In December 2015, the Senior Traffic Commissioner published new Statutory Guidance and directions providing further clarity and understanding on a whole host of areas relating to Vehicle Operator Licences.
One such area, which can see both regulatory action and criminal proceedings brought against an Operator, is the practice of lending, or hiring & lending of operator licences.
In recent years there have been a few high profile cases of companies and individuals indulging in this illegal practice and in particular, the Senior Traffic Commissioner’s Statutory Document on Good Repute and Fitness explains that such behaviour will not be tolerated, be it a sophisticated scams or informal arrangement between acquaintances.
An Operator Licence should reflect on paper what is happening in practice. If the Traffic Commissioner has not authorised an individual or company to hold a licence, it is very clear that they should not be given control of such large goods vehicles or passenger/public service vehicles.
Traffic Commissioners take a very dim view of the practices.
The STC’s Good Repute document refers to ‘fronting’, where a person, partnership or company which does not have an O-licence, uses one held by another entity in order to conceal the fact they are behaving in a way which requires them to possess one of their own.
“Fronting deprives the traffic commissioner of the opportunity to oversee an operator,” it explains.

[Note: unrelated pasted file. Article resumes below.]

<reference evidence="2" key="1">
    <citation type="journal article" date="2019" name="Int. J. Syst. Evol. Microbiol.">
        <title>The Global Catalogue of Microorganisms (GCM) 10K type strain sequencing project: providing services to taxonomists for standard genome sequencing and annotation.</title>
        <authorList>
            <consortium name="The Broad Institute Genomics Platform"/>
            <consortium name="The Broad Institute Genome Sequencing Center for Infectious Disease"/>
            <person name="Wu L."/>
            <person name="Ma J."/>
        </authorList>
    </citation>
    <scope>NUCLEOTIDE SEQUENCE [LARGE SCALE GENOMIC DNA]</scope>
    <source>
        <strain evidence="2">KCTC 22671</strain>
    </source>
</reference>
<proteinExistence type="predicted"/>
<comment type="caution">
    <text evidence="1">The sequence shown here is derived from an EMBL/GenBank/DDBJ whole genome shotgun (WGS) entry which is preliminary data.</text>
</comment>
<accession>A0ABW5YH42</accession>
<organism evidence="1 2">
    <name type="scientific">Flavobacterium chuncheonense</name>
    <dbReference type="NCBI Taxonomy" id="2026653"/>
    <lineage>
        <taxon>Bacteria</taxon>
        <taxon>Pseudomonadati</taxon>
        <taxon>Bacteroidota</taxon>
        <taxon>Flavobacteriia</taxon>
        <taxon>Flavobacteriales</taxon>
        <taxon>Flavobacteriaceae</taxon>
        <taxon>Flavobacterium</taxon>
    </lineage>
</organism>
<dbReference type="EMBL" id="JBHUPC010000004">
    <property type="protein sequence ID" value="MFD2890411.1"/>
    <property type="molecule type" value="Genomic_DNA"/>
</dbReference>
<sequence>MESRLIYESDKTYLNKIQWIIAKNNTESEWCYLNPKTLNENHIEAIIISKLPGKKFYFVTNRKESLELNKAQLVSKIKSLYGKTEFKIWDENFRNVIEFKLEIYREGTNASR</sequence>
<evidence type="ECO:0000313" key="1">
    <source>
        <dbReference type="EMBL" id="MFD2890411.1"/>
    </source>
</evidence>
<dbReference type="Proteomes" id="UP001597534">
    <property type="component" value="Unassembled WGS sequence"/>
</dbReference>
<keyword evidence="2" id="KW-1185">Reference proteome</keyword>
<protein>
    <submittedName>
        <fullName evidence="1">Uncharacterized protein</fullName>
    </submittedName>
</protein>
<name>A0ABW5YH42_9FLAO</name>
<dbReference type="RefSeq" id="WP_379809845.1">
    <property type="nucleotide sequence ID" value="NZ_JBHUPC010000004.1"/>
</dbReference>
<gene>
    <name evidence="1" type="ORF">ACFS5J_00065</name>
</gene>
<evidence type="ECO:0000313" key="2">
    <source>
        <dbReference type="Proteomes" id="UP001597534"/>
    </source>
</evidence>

“‘Fronting’ is aggravated and very much more serious where it is apparent that the entity hiding behind the legitimate ‘front’ would be unlikely to obtain or would be debarred from holding their own operator’s licence. This often happens where the person in control of the business and transport activities has been disqualified from holding a licence or being appointed as a company director, and a director in name only is notified to Companies House, when they do not have any control and are not the one who ought to be accountable to the Traffic Commissioner.
The Upper Tribunal, which hears appeals against the decisions of Traffic Commissioners and sets binding decisions and principals for them, has given clear guidance that evidence of fronting can, on its own, provide justification for deciding that the operator being used as a ‘front’ has lost its good repute.”
The guidance continues to state that dishonesty and illegal operation are very serious matters. Traffic Commissioners are entitled to conclude that a person does not have the required repute where they have decided to operate without authorisation (either on an interim or full licence) particularly in the face of warnings not to.
All operators have a positive duty to co-operate with DVSA and the Traffic Commissioner. Any attempt to deceive a traffic commissioner is serious conduct that cannot be condoned, particularly where an operator and/or applicant relies on a document that has been altered so that it might mislead a traffic commissioner.
Not only can regulatory action be taken against the Licence and those individuals involved in licence lending, but criminal proceedings can also be brought by the police or DVSA. It is a criminal offence to permit a person to Operate without a Licence or to allow an Operator Licence to be used with intent to deceive. Such offences can be dealt with in the Magistrates’ Court or Crown Court where unlimited fines and/or custodial sentences of up to two years can be passed by the Court.
The message is straightforward: until a Traffic Commissioner agrees that you are entitled to an Operator Licence trading is definitely unacceptable. It is likely to result in the licence being revoked and a disqualification from holding an Operator Licence for a significant period of time.
For further information on operator licences contact Keep Me on the Road on 0800 046 3066 or visit the website if you are looking for transport solicitors.